the last camera

I swear, this is the last one I’ll buy in Kyrgyzstan.

Dun duh-duh daaaaaaah:

But what a great way to end my Soviet camera purchases, with my dream camera: the Sputnik. A friend and I stopped into an antiques shop that I had previously visited searching for the Sputnik. I wasn’t looking for any more cameras, we were checking out 35mm ones for her, but I heard him say in Russian, “I have a Sputnik” and I perked up from inspecting something and responded, in English, “NO WAY, HE HAS A SPUTNIK? AWESOME I WANNA SEE IT!!” It’s in pretty decent shape and he was selling it at a price I couldn’t pass up. At $75, it’s the most expensive film camera I’ve purchased (compared to $8-12 for my other ones), but considering that most Sputniks sell for more than $100 on Ebay, I feel like I got a good deal.

I just finished a test roll of 120 film (that I bought in the US, apparently it’s impossible to find here in Bishkek), which I’ll try to get developed here (there’s supposedly one guy that develops 120 film [even though nobody sells it]). I’m so so excited to see how it turns out. The special thing about this camera is that it takes two photos at once that can be viewed under special glasses to look 3D. Eh?! Eh!? Isn’t that awesome?!

I didn’t actually expect to find one, but I’m happy to round out my collection with this guy and check off one more item from my Ticket List.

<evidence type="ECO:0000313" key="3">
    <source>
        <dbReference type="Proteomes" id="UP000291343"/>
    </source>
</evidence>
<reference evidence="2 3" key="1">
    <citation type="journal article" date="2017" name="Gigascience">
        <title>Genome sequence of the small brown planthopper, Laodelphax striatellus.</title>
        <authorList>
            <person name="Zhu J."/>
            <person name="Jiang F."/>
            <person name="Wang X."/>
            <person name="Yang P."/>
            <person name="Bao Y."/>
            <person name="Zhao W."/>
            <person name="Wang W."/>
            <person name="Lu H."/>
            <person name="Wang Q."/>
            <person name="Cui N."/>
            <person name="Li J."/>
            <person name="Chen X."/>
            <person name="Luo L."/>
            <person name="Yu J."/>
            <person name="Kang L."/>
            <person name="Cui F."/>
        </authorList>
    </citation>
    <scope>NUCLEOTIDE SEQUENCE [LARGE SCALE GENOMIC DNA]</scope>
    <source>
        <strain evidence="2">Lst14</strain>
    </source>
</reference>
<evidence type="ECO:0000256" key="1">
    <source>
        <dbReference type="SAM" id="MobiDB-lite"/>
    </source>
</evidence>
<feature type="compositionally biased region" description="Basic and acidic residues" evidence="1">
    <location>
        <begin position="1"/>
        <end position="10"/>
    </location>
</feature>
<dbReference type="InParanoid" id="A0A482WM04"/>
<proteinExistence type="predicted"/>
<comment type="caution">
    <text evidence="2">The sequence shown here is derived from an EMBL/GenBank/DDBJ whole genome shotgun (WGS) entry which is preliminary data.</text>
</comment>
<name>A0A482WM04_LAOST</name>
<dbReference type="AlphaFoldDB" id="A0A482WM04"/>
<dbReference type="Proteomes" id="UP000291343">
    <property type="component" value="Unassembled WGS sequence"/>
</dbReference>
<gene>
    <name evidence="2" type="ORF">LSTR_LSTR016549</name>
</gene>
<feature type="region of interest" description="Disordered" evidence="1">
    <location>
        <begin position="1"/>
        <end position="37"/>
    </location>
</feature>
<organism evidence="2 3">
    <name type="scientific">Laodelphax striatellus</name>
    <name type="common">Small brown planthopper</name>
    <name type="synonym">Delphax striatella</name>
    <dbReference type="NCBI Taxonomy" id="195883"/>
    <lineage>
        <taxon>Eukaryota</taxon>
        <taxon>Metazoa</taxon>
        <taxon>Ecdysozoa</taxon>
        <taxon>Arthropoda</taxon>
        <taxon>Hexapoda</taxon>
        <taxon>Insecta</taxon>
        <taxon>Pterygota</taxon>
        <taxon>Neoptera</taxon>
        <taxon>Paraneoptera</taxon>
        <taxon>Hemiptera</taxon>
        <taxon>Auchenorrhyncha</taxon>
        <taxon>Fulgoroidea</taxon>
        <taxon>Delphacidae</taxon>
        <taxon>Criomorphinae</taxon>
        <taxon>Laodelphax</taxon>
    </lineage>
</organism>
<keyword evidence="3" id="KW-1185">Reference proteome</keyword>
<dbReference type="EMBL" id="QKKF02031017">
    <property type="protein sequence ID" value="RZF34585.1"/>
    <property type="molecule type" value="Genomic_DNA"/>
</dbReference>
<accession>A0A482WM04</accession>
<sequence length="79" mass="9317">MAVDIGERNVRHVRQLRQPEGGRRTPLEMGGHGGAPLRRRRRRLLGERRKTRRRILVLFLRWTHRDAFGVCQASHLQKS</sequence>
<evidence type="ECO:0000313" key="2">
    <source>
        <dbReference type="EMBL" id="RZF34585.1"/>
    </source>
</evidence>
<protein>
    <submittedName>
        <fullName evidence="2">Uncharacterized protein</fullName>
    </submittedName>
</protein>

(oh yeah, speaking of the List, I still do not have an actual plane ticket yet. We’re planning on leaving in the next two weeks though. Am I stressing? Ha! Of course. Ugh.)

PS: I’ll organize them under a tag or category eventually, but for now here are all of my other posts regarding film photography or Soviet-era film cameras:
a new era
my newest addition
Karakol antiques (I managed to take a few successful photos with the Smena 6, but the guy who developed the film refused to scan the whole roll for only three or four shots.)
Soviet camera obsession
Orto Sai haul
Kyrgyzstan in film
Painted trolleys
More fun with film

I guess when I move to Belgium, I’ll have to start hunting for old Leicas. Ha! ha… no, I’m just kidding. I think I’d rather pay rent or buy food then spend many many hundreds of dollars on a film camera, especially when the early Feds and Zorkis were made to be exact copies of Leicas.

4 replies on “the last camera”

  1. Seriously amazing! I love this part of living in the former USSR (though the exorbitant price of getting 120 film developed in Moscow is a real downer). Best of luck getting it done.

  2. You are moving?? I have been reading your blog for a while now with my impending move to Kyrgyzstan and I am bummed!

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